Magenta Plains is pleased to present Don Dudley: Early Work, an exhibition featuring the artist’s signature monochromatic, sprayed-lacquer modular paintings and related works on paper dating from the 1970s. This is the artist’s second solo exhibition at Magenta Plains.
Throughout his seventy-year career, Don Dudley has challenged artistic conventions and the traditional concept of painting by incorporating industrial materials in his work such as aluminum, lacquer, homasote and plywood, creating subtle and sophisticated wall works that stand out for both their elegance and formal intelligence.
Dudley’s oeuvre is a crucial historical link between the optical and surface-oriented sensibility of West Coast artists such as Robert Irwin and Craig Kaufman and hard-edge and minimalist East Coast artists such as Frank Stella and Ellsworth Kelly. The analytical artistic methods in New York—especially the visual language of grids, modularity, and the aesthetics of industrial manufacturing—had a profound impact on Dudley’s approach to painting, and after moving to New York from California in 1969, he shifted his attention to structure and seriality. Throughout the 1970s and 1980s he explored modular and serial structures with monochromatic color schemes as well as site-specific spatial installations—solidifying a connection to artists such as Anne Truitt and Donald Judd.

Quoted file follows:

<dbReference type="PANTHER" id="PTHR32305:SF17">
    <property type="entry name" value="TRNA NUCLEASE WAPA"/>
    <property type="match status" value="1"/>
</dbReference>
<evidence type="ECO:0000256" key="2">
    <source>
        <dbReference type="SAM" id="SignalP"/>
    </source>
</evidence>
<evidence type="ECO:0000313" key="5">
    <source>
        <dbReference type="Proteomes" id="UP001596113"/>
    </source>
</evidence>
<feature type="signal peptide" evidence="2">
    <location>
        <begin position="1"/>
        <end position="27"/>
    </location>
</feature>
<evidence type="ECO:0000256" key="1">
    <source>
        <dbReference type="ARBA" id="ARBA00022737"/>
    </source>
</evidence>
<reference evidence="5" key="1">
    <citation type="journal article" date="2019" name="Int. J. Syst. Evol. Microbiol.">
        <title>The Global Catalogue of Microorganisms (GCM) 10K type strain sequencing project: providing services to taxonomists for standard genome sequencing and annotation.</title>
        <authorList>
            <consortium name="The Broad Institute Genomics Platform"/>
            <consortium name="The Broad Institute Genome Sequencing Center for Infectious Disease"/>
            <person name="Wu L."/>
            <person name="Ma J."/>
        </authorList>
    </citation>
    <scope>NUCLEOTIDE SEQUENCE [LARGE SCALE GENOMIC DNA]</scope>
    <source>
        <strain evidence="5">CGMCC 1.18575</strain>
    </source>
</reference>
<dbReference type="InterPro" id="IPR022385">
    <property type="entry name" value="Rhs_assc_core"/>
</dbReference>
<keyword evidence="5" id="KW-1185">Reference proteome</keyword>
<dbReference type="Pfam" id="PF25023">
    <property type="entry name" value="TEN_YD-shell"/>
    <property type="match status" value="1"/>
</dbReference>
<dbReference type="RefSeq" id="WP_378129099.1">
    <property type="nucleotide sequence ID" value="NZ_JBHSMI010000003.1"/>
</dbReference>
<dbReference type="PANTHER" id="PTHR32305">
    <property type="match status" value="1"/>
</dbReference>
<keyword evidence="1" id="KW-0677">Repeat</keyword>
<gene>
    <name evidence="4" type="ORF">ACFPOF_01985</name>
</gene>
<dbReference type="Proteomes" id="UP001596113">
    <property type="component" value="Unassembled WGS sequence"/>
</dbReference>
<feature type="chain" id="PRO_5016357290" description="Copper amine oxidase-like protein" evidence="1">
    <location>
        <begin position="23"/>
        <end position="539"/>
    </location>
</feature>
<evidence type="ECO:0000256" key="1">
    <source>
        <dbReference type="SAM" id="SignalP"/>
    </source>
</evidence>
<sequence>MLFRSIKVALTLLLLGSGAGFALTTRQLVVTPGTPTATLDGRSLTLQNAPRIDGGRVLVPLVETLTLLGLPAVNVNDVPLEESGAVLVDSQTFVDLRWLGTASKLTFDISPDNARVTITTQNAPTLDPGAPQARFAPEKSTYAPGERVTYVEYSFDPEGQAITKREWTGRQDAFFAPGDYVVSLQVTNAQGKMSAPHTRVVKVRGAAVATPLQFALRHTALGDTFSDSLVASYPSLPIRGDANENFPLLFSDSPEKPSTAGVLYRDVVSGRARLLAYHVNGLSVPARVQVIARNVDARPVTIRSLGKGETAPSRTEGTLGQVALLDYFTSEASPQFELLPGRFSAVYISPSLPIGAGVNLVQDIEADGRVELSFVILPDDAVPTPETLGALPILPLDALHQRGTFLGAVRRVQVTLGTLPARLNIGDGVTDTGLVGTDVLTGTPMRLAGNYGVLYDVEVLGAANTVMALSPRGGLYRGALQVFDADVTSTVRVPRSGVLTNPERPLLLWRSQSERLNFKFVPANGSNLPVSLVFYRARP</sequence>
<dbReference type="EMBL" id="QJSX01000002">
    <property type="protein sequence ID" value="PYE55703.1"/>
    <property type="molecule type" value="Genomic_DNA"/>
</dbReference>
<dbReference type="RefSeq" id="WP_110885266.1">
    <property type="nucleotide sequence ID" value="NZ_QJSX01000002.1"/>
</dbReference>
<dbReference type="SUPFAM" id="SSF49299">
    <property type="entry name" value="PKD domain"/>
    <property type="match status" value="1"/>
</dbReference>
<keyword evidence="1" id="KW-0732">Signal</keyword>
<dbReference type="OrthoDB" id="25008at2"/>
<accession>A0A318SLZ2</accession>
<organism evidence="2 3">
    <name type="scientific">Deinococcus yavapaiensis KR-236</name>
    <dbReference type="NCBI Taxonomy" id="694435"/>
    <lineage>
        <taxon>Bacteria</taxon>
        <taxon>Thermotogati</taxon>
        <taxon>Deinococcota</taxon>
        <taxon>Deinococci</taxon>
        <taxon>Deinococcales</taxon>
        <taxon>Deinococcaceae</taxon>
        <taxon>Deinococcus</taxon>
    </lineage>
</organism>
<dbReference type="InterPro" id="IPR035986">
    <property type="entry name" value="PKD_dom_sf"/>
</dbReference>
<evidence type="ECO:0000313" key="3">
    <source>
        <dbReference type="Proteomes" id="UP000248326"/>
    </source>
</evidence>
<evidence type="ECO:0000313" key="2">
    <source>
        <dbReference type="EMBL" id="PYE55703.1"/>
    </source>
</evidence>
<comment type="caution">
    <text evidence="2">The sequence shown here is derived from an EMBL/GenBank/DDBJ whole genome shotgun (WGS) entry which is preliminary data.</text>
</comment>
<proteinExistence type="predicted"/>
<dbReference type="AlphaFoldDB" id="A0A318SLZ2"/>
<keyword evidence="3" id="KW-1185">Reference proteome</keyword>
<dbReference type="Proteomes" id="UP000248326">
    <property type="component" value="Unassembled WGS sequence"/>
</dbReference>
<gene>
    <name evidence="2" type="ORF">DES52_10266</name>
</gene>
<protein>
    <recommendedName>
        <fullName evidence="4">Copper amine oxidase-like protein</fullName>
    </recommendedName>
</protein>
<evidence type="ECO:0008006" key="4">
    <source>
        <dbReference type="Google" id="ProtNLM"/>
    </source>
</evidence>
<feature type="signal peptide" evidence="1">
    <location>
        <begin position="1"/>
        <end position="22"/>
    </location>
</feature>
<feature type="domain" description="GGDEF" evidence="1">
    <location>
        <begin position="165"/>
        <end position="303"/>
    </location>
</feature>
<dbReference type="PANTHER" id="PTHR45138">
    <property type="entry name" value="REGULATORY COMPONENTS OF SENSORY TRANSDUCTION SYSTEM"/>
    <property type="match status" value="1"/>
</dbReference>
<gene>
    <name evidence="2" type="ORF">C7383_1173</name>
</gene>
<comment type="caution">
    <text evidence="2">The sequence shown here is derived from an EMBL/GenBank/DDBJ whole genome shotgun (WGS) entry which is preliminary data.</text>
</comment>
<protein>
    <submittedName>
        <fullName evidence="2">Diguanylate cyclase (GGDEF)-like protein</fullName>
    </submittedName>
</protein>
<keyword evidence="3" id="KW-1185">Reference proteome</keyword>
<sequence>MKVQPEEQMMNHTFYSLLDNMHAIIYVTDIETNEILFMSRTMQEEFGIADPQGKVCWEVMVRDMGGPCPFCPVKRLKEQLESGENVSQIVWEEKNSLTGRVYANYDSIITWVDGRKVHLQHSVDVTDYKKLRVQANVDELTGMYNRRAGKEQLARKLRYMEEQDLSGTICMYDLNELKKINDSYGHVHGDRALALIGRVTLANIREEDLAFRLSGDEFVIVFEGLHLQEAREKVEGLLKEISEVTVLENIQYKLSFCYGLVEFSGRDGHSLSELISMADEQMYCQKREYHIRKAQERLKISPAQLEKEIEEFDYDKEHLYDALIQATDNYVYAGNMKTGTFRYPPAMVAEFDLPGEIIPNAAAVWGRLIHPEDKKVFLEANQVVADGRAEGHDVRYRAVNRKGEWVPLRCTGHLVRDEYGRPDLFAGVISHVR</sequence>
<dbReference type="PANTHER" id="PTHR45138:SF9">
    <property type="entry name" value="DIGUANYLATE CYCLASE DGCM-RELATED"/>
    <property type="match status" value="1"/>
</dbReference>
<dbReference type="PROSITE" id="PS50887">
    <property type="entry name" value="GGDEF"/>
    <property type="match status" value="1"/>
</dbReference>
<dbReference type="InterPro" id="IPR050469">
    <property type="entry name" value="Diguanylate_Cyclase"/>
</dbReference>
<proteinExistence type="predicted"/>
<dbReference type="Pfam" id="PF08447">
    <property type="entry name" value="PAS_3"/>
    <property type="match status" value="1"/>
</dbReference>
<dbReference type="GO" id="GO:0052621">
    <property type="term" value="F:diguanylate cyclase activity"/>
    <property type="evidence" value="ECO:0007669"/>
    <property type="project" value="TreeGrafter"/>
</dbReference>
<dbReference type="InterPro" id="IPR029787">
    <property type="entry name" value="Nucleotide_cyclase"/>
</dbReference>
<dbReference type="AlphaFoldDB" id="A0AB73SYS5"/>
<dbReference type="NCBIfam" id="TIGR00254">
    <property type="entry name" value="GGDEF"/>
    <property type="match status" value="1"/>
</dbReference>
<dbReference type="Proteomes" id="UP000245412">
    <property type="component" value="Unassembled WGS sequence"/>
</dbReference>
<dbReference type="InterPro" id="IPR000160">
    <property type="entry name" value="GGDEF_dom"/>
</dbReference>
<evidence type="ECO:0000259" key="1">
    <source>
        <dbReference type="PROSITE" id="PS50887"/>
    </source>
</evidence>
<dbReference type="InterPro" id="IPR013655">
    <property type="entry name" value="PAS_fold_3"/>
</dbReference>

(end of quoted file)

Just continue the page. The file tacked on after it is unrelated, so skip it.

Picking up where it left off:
Dudley’s concise and rigorous visual vocabulary of repeating, geometric forms is best exemplified by his sleek, grid-based configurations of aluminum panels flawlessly sprayed with solid shades of opaque silver, blue, black, white, yellow, orange, and red. As modular works, the panels function interchangeably and have been configured to engage with the space they occupy—each metal support measuring 46 ¾ by 12 inches, crafted with a bend at the top edge so they float slightly off the walls.
An integral and crucial aspect of his work, Dudley’s generative drawing practice consists of highly meticulous works on paper featuring rows of vertical rectangles and color progressions—”some primaries, some meditations on darkness, others a delicate mix of sublime white and lavenders¹”. For him, the drawings function as an index for future works while the wall pieces are about the immediate present experience.
Dudley’s phenomenological approach to his work emphasizes atmosphere, affect, and pure visual experience with no narrative to distract. His motive has always been to express the richest variety of visual phenomena by the simplest means possible. Like many of his peers and friends, Dudley’s early work channels the sublime and the industrial through a lifelong examination of color, surface, material, precision, and intellectual rigor with an enduring and astounding significance.
¹Finch, Charlie. “The Don.” Artnet Magazine, 18 January 2011.